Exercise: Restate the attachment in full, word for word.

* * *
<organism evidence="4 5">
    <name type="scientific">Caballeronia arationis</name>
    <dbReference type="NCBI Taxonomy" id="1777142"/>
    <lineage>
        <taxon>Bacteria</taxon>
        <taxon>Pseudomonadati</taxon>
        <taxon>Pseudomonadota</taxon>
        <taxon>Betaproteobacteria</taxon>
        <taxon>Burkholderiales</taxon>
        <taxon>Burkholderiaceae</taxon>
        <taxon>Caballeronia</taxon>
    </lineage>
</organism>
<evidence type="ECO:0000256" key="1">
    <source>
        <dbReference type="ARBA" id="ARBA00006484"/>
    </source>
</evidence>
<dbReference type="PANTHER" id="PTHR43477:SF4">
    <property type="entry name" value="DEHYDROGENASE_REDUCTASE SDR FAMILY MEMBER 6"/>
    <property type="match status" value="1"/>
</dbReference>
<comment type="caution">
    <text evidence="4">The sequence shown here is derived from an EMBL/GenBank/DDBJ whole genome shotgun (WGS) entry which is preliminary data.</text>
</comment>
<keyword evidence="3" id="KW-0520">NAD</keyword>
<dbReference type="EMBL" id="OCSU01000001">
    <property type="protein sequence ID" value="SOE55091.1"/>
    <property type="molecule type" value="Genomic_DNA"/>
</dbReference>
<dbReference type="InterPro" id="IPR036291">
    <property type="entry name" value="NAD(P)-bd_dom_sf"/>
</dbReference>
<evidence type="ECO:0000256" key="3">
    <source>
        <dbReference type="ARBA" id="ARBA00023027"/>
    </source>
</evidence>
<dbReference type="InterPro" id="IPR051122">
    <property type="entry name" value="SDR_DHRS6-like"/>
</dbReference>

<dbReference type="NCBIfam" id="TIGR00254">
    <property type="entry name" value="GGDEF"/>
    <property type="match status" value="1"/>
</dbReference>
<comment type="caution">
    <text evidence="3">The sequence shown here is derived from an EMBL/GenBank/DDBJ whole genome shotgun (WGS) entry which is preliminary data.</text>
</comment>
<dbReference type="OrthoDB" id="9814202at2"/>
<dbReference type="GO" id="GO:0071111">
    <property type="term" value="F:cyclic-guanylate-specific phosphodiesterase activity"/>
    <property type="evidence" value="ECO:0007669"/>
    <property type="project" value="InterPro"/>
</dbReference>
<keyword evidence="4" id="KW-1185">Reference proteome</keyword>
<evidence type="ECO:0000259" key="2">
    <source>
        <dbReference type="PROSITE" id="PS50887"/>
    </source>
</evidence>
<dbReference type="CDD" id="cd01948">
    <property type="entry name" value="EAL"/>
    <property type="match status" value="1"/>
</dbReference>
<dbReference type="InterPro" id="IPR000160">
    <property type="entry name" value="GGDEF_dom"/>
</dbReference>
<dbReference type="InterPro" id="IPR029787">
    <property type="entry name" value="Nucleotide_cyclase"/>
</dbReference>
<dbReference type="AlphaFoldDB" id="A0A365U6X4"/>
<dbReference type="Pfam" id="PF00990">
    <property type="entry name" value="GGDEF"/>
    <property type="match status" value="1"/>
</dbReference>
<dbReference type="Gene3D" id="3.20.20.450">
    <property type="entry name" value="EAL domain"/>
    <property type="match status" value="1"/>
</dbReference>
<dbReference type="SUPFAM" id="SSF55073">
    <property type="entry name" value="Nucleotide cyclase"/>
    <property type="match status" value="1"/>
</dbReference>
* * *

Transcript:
<organism evidence="4 5">
    <name type="scientific">Caballeronia arationis</name>
    <dbReference type="NCBI Taxonomy" id="1777142"/>
    <lineage>
        <taxon>Bacteria</taxon>
        <taxon>Pseudomonadati</taxon>
        <taxon>Pseudomonadota</taxon>
        <taxon>Betaproteobacteria</taxon>
        <taxon>Burkholderiales</taxon>
        <taxon>Burkholderiaceae</taxon>
        <taxon>Caballeronia</taxon>
    </lineage>
</organism>
<evidence type="ECO:0000256" key="1">
    <source>
        <dbReference type="ARBA" id="ARBA00006484"/>
    </source>
</evidence>
<dbReference type="PANTHER" id="PTHR43477:SF4">
    <property type="entry name" value="DEHYDROGENASE_REDUCTASE SDR FAMILY MEMBER 6"/>
    <property type="match status" value="1"/>
</dbReference>
<comment type="caution">
    <text evidence="4">The sequence shown here is derived from an EMBL/GenBank/DDBJ whole genome shotgun (WGS) entry which is preliminary data.</text>
</comment>
<keyword evidence="3" id="KW-0520">NAD</keyword>
<dbReference type="EMBL" id="OCSU01000001">
    <property type="protein sequence ID" value="SOE55091.1"/>
    <property type="molecule type" value="Genomic_DNA"/>
</dbReference>
<dbReference type="InterPro" id="IPR036291">
    <property type="entry name" value="NAD(P)-bd_dom_sf"/>
</dbReference>
<evidence type="ECO:0000256" key="3">
    <source>
        <dbReference type="ARBA" id="ARBA00023027"/>
    </source>
</evidence>
<dbReference type="InterPro" id="IPR051122">
    <property type="entry name" value="SDR_DHRS6-like"/>
</dbReference>

<dbReference type="NCBIfam" id="TIGR00254">
    <property type="entry name" value="GGDEF"/>
    <property type="match status" value="1"/>
</dbReference>
<comment type="caution">
    <text evidence="3">The sequence shown here is derived from an EMBL/GenBank/DDBJ whole genome shotgun (WGS) entry which is preliminary data.</text>
</comment>
<dbReference type="OrthoDB" id="9814202at2"/>
<dbReference type="GO" id="GO:0071111">
    <property type="term" value="F:cyclic-guanylate-specific phosphodiesterase activity"/>
    <property type="evidence" value="ECO:0007669"/>
    <property type="project" value="InterPro"/>
</dbReference>
<keyword evidence="4" id="KW-1185">Reference proteome</keyword>
<evidence type="ECO:0000259" key="2">
    <source>
        <dbReference type="PROSITE" id="PS50887"/>
    </source>
</evidence>
<dbReference type="CDD" id="cd01948">
    <property type="entry name" value="EAL"/>
    <property type="match status" value="1"/>
</dbReference>
<dbReference type="InterPro" id="IPR000160">
    <property type="entry name" value="GGDEF_dom"/>
</dbReference>
<dbReference type="InterPro" id="IPR029787">
    <property type="entry name" value="Nucleotide_cyclase"/>
</dbReference>
<dbReference type="AlphaFoldDB" id="A0A365U6X4"/>
<dbReference type="Pfam" id="PF00990">
    <property type="entry name" value="GGDEF"/>
    <property type="match status" value="1"/>
</dbReference>
<dbReference type="Gene3D" id="3.20.20.450">
    <property type="entry name" value="EAL domain"/>
    <property type="match status" value="1"/>
</dbReference>
<dbReference type="SUPFAM" id="SSF55073">
    <property type="entry name" value="Nucleotide cyclase"/>
    <property type="match status" value="1"/>
</dbReference>